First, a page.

The relationship between video games and attention is probably a two-way street, Swing says. “It wouldn’t surprise me if children who have attention problems are attracted to these media, and that these media increase the attention problems,” he says.
Swing and his colleagues followed more than 1,300 children in the third, fourth, and fifth grades for a little over a year. The researchers asked both the kids and their parents to estimate how many hours per week the kids spent watching TV and playing video games, and they assessed the children’s attention spans by surveying their schoolteachers.
Previous studies have examined the effect of TV or video games on attention problems, but not both. By looking at video-game use as well as TV watching, Swing and his colleagues were able to show for the first time that the two activities have a similar relationship to attention problems.
It’s unclear from this study whether that’s the case, however, because Swing and his colleagues didn’t look at the specific games the kids were playing.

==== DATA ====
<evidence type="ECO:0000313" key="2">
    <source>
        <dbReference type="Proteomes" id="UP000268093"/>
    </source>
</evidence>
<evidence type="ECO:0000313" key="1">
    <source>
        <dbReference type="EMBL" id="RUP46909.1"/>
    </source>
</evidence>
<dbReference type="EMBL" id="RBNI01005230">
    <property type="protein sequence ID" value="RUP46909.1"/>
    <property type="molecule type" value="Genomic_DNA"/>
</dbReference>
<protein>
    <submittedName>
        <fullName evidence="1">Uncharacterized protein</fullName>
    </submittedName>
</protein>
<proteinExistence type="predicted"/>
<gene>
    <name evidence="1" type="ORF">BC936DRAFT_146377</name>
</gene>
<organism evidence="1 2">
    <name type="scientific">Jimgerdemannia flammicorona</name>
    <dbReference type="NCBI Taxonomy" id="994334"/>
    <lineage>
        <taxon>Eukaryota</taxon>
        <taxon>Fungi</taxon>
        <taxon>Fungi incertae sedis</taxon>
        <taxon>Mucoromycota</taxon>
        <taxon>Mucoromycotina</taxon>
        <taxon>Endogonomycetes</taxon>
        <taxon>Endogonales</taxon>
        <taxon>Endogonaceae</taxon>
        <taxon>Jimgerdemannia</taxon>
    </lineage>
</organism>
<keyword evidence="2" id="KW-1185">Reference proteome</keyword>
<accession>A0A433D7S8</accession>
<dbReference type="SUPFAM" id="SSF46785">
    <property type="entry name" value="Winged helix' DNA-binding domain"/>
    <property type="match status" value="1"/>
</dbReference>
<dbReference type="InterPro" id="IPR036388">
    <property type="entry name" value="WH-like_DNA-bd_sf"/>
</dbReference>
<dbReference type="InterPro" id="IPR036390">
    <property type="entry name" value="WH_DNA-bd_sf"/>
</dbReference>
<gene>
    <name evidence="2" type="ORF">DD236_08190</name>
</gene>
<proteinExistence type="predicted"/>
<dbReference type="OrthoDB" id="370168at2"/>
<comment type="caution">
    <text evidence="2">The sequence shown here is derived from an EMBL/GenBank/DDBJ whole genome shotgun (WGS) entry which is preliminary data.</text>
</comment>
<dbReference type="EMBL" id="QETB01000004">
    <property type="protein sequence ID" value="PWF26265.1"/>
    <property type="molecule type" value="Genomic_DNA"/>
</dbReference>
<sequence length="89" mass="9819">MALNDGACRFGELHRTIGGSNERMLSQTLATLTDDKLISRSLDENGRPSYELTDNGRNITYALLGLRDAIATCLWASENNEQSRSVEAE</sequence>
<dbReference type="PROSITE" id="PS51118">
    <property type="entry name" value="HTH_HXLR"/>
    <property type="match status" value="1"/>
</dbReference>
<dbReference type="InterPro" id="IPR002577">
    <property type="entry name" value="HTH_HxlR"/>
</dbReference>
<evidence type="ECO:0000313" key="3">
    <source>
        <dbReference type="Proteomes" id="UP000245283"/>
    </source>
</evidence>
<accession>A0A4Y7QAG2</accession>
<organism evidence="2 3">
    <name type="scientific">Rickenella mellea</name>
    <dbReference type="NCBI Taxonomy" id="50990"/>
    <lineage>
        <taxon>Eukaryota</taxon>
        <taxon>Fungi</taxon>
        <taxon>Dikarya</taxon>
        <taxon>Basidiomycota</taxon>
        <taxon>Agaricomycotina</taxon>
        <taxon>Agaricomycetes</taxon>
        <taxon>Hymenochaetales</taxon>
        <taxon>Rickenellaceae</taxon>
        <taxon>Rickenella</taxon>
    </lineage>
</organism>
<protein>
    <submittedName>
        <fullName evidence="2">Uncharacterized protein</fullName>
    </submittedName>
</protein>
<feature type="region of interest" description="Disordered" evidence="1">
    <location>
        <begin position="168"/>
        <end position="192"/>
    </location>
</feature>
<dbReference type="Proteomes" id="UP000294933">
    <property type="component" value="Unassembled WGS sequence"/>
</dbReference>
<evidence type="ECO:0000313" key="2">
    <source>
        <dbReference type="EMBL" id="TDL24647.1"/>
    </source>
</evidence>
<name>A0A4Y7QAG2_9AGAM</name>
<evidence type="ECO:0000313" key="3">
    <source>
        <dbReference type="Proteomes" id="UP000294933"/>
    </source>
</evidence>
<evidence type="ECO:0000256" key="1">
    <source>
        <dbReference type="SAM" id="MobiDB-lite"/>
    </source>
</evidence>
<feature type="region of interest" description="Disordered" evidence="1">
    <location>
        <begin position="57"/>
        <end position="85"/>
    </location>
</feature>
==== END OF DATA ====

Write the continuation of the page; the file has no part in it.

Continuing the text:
“We weren’t able to break [the games] down by educational versus non-educational or nonviolent versus violent,” says Swing, adding that the impact different types of games may have on attention is a ripe area for future research.
The study also suggests that young kids aren’t the only ones whose attention spans may be affected by video games.
In addition to surveying the elementary school kids, the researchers asked 210 college students about their TV and video-game use and how they felt it affected their attention. The students who logged more than two hours of TV and video games a day were about twice as likely to have attention problems, the researchers found.
These attention problems later in life may be the result of “something cumulative that builds up over a lifetime” or “something that happens early in life at some critical period and then stays with you,” Swing says. “Either way, there are implications that would lead us to want to reduce television and video games in childhood.”
The American Academy of Pediatrics, the leading professional organization for pediatricians and the publisher of Pediatrics, recommends that parents limit all “screen time” (including video and computer games) to less than two hours per day.